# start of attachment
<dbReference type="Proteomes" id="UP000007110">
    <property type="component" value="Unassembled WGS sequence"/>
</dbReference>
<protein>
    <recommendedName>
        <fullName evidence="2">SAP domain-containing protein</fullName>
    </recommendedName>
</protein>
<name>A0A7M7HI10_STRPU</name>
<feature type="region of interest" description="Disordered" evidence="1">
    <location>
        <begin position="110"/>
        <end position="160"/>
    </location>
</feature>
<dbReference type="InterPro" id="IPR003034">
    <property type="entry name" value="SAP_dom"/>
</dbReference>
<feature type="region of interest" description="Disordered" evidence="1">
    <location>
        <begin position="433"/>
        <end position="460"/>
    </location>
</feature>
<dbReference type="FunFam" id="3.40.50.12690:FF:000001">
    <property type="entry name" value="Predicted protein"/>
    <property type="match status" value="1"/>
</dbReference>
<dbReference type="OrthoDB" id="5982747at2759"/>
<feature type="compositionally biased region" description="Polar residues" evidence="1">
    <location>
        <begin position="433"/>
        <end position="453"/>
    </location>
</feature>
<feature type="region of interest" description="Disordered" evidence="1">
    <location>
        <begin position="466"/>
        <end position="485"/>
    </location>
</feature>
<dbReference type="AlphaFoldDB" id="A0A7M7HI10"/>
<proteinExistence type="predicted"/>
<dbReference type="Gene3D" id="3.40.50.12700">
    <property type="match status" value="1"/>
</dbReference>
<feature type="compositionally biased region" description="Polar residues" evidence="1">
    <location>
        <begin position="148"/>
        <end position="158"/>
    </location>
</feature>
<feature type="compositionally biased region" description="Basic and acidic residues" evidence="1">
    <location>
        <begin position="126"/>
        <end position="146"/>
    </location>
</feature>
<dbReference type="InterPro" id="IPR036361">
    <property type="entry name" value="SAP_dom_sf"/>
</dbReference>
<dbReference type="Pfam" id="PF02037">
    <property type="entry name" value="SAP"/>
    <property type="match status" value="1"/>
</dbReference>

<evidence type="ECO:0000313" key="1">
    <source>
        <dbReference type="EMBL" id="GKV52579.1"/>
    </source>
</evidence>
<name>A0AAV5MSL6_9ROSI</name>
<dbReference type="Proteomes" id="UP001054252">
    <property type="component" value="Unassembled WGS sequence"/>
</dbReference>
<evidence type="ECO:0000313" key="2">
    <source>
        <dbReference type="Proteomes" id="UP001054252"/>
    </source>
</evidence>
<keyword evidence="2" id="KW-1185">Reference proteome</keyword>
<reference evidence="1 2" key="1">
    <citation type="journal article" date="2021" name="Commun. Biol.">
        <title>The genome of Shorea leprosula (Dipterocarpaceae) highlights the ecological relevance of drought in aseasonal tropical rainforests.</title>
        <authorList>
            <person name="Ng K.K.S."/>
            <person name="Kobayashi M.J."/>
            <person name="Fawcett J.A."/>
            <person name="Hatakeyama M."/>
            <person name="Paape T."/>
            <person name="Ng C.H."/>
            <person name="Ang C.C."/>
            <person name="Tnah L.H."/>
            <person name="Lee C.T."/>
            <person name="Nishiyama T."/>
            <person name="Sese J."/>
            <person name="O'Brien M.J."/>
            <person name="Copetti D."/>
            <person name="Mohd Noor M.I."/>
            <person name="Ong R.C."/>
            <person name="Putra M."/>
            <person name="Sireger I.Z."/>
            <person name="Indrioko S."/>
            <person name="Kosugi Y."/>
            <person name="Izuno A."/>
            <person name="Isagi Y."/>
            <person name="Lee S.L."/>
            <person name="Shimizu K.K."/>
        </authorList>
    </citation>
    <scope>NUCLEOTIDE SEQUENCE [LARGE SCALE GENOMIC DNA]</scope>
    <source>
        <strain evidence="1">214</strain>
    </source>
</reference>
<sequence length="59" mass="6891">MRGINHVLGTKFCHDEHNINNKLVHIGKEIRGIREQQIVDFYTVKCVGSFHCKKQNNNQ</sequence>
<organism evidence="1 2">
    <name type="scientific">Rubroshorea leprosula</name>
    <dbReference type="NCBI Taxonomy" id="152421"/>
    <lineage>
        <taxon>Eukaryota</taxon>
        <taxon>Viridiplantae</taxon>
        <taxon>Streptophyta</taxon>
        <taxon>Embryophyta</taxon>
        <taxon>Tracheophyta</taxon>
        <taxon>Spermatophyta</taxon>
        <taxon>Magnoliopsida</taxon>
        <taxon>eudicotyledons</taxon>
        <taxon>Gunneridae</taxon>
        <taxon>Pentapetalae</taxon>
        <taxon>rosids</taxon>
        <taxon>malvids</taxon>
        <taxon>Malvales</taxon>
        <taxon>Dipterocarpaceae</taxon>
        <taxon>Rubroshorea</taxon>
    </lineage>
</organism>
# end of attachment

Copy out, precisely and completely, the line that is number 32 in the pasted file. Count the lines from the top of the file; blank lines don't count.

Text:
        <begin position="433"/>